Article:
Not all activities that help prevent dementia or the development of neurocognitive conditions involve medical therapy. In fact, you’re doing one of them right now.
Reading and writing as it turns out, mean a great deal to human health and wellness. According to a study published in the journal Neurology, “illiteracy was independently associated with higher risk of dementia, but not with a more rapid rate of cognitive decline.”
The study, which examined hundreds of illiterate people living in the Washington Heights area of New York City, found that just the act of reading or writing regardless of educational attainment, staved off the development of dementia. They concluded that the “effect of illiteracy on dementia risk may be through a lower range of cognitive function, which is closer to diagnostic thresholds for dementia than the range of literate participants.”
This backs up previous studies that leaned toward the same conclusions. Another recent study published in JAMA Psychiatry concluded that “active participation in intellectual activities, even in late life, might help delay or prevent dementia in older adults.” Examples of intellectual activity mentioned in the study include reading anything ranging from newspapers to novels as well playing board or card games.
All of this seems to back up a long term study from the University of Michigan called the “Health and Retirement Study.” In 2016, researchers from Yale’s School of Public Health began examining the data from the Health and Retirement study and found something interesting.
Specifically, they wanted to examine the reading habits and health of more than 3,600 men and women over the age of 50. What they found was right in line with the aforementioned research. People who read books—be it fiction or nonfiction, poetry or prose—for as little as 30 minutes each day over long periods of time lived, on average, two years longer than people who didn’t read.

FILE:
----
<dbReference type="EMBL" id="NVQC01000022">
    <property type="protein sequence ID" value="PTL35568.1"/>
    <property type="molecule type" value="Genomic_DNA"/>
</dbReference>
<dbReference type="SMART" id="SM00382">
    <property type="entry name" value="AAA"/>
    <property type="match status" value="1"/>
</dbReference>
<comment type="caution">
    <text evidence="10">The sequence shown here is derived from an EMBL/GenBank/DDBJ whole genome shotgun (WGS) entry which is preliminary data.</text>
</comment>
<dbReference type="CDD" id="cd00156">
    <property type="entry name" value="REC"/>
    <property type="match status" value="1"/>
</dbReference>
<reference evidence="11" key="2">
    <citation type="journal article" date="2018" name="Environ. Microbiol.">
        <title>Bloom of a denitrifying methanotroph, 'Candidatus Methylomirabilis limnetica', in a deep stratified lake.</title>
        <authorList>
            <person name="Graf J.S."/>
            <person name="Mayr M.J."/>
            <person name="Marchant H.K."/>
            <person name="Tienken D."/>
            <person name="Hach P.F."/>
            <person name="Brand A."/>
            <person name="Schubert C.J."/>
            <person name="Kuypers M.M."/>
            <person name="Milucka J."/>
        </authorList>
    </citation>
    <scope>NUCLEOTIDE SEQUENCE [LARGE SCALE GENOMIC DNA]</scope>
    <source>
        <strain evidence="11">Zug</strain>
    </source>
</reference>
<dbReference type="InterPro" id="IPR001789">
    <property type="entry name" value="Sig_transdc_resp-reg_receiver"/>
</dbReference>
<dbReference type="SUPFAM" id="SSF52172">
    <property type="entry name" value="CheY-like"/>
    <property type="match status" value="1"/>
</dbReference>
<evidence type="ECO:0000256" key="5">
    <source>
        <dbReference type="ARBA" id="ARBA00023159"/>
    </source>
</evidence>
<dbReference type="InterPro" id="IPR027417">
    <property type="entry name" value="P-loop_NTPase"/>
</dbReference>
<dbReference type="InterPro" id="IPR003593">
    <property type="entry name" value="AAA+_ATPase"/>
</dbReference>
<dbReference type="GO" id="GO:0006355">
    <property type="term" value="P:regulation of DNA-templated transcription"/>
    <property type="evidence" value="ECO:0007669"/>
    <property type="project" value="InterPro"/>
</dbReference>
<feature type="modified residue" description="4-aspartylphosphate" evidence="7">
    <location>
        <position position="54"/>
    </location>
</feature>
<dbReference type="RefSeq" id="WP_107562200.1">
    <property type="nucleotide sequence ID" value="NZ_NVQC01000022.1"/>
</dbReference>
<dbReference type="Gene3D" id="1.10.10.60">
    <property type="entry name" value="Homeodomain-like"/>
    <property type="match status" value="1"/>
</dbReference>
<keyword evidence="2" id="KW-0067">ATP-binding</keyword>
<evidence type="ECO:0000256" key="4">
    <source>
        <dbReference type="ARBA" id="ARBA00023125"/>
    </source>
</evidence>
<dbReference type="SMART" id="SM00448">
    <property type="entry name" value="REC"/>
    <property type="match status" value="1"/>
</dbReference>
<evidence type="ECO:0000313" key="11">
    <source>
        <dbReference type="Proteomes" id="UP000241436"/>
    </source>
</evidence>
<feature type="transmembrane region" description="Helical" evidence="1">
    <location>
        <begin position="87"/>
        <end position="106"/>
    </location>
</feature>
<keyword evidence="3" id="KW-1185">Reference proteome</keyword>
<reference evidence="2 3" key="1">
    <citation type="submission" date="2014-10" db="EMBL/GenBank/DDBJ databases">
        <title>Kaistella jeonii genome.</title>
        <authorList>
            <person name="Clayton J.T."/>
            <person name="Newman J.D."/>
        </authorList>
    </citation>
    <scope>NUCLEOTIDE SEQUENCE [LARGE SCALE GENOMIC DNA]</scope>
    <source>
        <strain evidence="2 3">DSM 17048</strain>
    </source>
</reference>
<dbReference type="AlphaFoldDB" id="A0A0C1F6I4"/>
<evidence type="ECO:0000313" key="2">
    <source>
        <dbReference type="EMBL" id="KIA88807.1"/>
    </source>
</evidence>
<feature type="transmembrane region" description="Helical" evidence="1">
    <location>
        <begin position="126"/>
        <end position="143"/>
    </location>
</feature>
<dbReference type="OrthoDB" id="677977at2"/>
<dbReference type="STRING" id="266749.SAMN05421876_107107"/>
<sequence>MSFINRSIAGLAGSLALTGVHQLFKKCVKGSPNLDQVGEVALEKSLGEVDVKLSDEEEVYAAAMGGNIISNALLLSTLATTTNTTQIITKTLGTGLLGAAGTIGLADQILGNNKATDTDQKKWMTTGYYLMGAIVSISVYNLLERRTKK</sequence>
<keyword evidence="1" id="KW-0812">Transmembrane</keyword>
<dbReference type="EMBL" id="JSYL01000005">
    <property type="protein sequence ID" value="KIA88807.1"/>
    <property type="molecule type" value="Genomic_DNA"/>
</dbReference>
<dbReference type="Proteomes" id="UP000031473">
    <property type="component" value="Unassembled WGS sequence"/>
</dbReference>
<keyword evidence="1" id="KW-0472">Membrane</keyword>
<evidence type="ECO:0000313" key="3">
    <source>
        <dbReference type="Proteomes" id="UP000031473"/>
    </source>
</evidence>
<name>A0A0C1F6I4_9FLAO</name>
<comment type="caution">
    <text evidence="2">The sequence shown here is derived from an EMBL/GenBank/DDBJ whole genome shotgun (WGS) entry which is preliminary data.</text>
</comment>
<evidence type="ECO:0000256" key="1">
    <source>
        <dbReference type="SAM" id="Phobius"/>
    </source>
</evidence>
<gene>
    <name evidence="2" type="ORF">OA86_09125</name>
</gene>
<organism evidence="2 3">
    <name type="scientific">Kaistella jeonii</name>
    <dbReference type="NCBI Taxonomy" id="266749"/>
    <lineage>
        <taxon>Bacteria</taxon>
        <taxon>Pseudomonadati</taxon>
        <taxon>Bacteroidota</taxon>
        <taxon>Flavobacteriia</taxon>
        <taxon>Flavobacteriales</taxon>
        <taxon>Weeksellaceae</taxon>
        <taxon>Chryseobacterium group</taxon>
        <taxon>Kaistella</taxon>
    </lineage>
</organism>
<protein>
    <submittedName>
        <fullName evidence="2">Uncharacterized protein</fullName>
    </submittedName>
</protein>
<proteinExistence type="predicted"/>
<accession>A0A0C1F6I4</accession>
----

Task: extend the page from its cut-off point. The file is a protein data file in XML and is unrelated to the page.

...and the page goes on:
Why is Reading So Important?
Reading as an intellectual activity challenges the brain to process information without merely relying on our senses, or in other words requiring the absorption of information with less external influence. This is because our brains learn a great deal about semantics, syntax, deeper concepts, pragmatism and social behavior when engaged in this type of activity.
A report from the National Center for Education Statistics notes that:
“Literacy helps individuals—old or young—to continue to learn new things, to read for pleasure, to be informed about the world and their communities, to handle everyday tasks and to take care of their own needs. Literacy also is essential in enabling older persons to remain in or rejoin the work force, to contribute to others of all generations through volunteerism, civic participation, and family support.”
The results of the National Adult Literacy Survey, which looked at adults age 60 an older, showed that poor prose, document, and quantitative literacy are a significant problem for many in the older adult population.
Reading with Dementia
The experience of reading begins to change as people suffer from dementia. In the beginning stages, the actual skill of reading remains, but the ability to recall the information or to comprehend new material may suffer.
As the condition progresses, things get more complicated. The middle stage of dementia is accompanied by further loss of memory and the inability to understand what is being conveyed in sentences or what some words mean, although the speed at which this occurs varies from person to person. In late stages, vocal communication can be difficult for dementia patients, meaning it’s hard to tell how much they actually read, but it is commonly coupled with a loss of interest in the activity of reading.
While it won’t stop dementia from progressing or avert your risk of having it entirely, reading is a good way to exercise your brain, relax and engage in activity that is good for stress levels and brain health, putting you in a better position to slow cognitive aging.